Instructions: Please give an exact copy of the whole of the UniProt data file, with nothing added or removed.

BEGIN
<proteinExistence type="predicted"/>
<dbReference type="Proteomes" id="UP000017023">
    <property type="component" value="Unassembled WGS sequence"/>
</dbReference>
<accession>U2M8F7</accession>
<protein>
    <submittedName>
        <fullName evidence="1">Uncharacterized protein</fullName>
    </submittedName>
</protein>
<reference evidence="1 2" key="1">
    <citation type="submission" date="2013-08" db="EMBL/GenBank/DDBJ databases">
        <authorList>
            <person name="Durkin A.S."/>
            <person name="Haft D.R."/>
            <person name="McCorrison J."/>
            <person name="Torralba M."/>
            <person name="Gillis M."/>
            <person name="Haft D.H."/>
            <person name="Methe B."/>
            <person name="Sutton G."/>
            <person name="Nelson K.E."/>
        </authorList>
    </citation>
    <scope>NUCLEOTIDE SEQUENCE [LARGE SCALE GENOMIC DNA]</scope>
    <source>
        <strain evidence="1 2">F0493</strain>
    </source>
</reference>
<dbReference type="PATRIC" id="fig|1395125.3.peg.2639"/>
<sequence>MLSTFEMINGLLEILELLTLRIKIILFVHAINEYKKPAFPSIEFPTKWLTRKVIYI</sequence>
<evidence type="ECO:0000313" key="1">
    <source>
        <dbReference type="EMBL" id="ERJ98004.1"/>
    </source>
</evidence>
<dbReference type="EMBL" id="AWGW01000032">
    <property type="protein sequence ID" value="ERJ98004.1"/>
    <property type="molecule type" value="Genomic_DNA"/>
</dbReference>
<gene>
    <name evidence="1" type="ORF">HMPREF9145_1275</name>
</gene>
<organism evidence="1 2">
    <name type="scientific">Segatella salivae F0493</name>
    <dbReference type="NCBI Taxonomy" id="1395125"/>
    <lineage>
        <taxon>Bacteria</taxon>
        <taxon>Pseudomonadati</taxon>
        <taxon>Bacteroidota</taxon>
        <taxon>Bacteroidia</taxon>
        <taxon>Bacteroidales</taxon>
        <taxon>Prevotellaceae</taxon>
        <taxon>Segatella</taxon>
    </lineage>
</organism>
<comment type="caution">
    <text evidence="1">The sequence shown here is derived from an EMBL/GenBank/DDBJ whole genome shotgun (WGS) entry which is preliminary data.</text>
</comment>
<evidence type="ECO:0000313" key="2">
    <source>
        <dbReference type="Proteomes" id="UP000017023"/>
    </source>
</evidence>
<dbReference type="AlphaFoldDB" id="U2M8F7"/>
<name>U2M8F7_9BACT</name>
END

<proteinExistence type="predicted"/>
<dbReference type="Proteomes" id="UP000017023">
    <property type="component" value="Unassembled WGS sequence"/>
</dbReference>
<accession>U2M8F7</accession>
<protein>
    <submittedName>
        <fullName evidence="1">Uncharacterized protein</fullName>
    </submittedName>
</protein>
<reference evidence="1 2" key="1">
    <citation type="submission" date="2013-08" db="EMBL/GenBank/DDBJ databases">
        <authorList>
            <person name="Durkin A.S."/>
            <person name="Haft D.R."/>
            <person name="McCorrison J."/>
            <person name="Torralba M."/>
            <person name="Gillis M."/>
            <person name="Haft D.H."/>
            <person name="Methe B."/>
            <person name="Sutton G."/>
            <person name="Nelson K.E."/>
        </authorList>
    </citation>
    <scope>NUCLEOTIDE SEQUENCE [LARGE SCALE GENOMIC DNA]</scope>
    <source>
        <strain evidence="1 2">F0493</strain>
    </source>
</reference>
<dbReference type="PATRIC" id="fig|1395125.3.peg.2639"/>
<sequence>MLSTFEMINGLLEILELLTLRIKIILFVHAINEYKKPAFPSIEFPTKWLTRKVIYI</sequence>
<evidence type="ECO:0000313" key="1">
    <source>
        <dbReference type="EMBL" id="ERJ98004.1"/>
    </source>
</evidence>
<dbReference type="EMBL" id="AWGW01000032">
    <property type="protein sequence ID" value="ERJ98004.1"/>
    <property type="molecule type" value="Genomic_DNA"/>
</dbReference>
<gene>
    <name evidence="1" type="ORF">HMPREF9145_1275</name>
</gene>
<organism evidence="1 2">
    <name type="scientific">Segatella salivae F0493</name>
    <dbReference type="NCBI Taxonomy" id="1395125"/>
    <lineage>
        <taxon>Bacteria</taxon>
        <taxon>Pseudomonadati</taxon>
        <taxon>Bacteroidota</taxon>
        <taxon>Bacteroidia</taxon>
        <taxon>Bacteroidales</taxon>
        <taxon>Prevotellaceae</taxon>
        <taxon>Segatella</taxon>
    </lineage>
</organism>
<comment type="caution">
    <text evidence="1">The sequence shown here is derived from an EMBL/GenBank/DDBJ whole genome shotgun (WGS) entry which is preliminary data.</text>
</comment>
<evidence type="ECO:0000313" key="2">
    <source>
        <dbReference type="Proteomes" id="UP000017023"/>
    </source>
</evidence>
<dbReference type="AlphaFoldDB" id="U2M8F7"/>
<name>U2M8F7_9BACT</name>